Being Mortal [Book Review]

Finally, I manage to read Atul Gawande’s book.

In this book, Atul Gawande provides us a contemplative reading about the human relationship with life purpose, aging, and medicine. While the modern science and medicine manage to ‘extend’ human lives, we often forget that healthcare is not only to ensure prolong life and survival; but to enable one’s well-being as well. A really good book to remind us of what our beloved ones (parents, spouse, children, friends; even ourselves) need in these mortal lives.


In the first part of this book, Gawande explores the reality of aging society. He discusses mainly the US aging society, but I think a lot of cases are relevant to our daily life in various parts of the world. We are growing up, our parents grow older.  What to do then, as children, once our parents don’t really have physical strength in the future? What to do when we ourselves grow old as well? Gawande provides some insights of what is really expected by elder people, and how we could help them to fulfill the rest of their life.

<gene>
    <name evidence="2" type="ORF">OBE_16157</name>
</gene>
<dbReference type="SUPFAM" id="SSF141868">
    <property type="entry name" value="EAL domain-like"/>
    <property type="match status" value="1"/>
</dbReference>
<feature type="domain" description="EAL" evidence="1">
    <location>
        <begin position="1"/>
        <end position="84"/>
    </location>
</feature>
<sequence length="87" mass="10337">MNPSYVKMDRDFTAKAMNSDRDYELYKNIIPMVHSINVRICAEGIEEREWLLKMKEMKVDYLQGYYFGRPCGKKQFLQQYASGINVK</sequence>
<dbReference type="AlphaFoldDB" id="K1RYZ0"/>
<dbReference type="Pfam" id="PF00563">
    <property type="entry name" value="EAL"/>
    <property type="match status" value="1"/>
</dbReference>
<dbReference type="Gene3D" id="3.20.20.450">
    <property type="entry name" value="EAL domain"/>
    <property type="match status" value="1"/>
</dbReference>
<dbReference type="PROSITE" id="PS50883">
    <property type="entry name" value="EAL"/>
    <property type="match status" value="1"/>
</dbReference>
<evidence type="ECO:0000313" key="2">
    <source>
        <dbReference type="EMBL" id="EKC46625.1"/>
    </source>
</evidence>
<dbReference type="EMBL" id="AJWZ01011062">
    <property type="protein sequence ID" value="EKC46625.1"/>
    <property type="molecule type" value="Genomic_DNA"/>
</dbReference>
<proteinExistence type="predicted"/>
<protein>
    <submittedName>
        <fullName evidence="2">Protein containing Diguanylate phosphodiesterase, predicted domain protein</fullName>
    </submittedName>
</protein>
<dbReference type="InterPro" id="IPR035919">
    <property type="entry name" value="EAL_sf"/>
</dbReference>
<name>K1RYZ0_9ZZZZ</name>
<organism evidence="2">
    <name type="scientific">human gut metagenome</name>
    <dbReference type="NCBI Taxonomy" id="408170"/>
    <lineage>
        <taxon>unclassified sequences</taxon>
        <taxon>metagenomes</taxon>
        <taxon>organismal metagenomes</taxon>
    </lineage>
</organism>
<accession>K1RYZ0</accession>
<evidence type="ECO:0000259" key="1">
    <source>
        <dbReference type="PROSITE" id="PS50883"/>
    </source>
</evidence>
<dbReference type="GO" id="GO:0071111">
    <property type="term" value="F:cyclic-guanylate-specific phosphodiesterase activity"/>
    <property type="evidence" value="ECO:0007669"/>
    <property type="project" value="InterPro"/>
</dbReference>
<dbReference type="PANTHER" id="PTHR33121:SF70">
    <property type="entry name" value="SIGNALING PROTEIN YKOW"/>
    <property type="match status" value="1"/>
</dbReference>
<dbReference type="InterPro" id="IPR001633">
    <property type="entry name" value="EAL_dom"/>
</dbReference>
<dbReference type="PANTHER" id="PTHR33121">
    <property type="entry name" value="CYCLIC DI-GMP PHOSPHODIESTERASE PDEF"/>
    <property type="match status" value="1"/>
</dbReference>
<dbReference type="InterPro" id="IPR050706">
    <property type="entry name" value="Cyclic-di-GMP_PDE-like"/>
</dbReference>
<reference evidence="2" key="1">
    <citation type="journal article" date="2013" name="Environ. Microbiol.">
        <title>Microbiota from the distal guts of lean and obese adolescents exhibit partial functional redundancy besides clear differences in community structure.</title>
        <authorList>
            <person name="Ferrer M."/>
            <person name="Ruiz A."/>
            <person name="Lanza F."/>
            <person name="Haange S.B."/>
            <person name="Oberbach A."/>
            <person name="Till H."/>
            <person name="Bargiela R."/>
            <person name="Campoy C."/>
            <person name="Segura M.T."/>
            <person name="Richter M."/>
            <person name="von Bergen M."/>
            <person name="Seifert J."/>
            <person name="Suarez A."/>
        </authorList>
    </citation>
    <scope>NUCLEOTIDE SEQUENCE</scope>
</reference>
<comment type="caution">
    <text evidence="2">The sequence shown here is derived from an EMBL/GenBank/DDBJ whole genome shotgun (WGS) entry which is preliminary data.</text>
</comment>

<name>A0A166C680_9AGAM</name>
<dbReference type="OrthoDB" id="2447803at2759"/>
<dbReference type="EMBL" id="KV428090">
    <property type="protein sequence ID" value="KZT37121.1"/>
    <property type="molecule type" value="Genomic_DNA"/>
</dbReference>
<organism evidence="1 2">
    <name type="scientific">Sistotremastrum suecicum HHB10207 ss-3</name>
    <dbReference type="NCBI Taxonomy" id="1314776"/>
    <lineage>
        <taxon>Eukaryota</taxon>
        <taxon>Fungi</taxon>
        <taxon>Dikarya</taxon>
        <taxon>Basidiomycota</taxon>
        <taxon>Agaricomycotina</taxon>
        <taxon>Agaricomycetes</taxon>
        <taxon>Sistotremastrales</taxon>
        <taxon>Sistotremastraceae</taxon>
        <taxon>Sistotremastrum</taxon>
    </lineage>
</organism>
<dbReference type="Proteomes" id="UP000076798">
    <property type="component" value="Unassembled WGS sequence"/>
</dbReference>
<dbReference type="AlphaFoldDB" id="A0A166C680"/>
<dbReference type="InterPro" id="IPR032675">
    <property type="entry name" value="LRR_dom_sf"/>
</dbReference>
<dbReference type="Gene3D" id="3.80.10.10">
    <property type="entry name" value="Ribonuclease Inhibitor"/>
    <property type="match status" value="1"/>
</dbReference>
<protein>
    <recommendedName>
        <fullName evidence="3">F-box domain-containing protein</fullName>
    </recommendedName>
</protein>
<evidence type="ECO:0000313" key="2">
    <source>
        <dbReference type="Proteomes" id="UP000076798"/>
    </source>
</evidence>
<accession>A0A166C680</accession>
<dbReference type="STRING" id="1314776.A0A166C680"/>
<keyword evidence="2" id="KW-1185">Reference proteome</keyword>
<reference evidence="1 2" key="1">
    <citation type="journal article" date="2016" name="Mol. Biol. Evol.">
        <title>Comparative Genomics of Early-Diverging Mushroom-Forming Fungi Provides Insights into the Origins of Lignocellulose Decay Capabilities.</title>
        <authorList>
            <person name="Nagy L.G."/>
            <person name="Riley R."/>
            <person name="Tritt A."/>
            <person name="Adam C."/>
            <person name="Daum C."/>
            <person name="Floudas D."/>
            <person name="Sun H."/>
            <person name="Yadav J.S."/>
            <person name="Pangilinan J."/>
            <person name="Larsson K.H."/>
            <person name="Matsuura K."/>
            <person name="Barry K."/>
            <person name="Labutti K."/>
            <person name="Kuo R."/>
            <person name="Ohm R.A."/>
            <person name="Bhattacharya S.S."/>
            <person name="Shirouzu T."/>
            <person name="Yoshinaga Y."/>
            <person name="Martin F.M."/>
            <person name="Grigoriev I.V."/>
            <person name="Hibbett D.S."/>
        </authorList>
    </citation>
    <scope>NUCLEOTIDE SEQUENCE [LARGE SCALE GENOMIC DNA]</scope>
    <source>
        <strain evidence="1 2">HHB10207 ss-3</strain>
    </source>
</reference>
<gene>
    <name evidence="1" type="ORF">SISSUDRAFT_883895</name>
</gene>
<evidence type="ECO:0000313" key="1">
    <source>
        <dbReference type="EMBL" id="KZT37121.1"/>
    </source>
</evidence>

The latter part of the books depicts what is expected by dying people. When should people choose to maintain their hope or giving up? What to consider to choose between those two? How family could support them? And more importantly, how the healthcare system could courage and give the best for dying people, not to just extend their lives but to achieve their goals in the limited time?

I love the way Gawande writes this book. Humble and warm, yet tragic and paradoxical in several parts. Here are some notes I took from this book.

  • Why older people seem to be more wise, calm, and less ambitious (in regard to superficial achievements)? Is it because of their experiences, or because there is a change in their physical or mental system? Turns out, it is a matter of perspective. Older people (and dying people, even the young one), face the reality that we’re mortal. This perspective brings to them what are really matters in life, and brings the wisdom and calmness.
  • The only way death is not meaningless is to see ourselves as part of something greater: a family, a community, a society.
  • Patients with terminal illnesses (i.e. stage IV of cancer) who stop therapy and see palliative care earlier, turns out to live 25% longer and less suffering at the end of their lives!

This book is really a good read for anyone who has a family to care about, and to who realize that we do not live forever.


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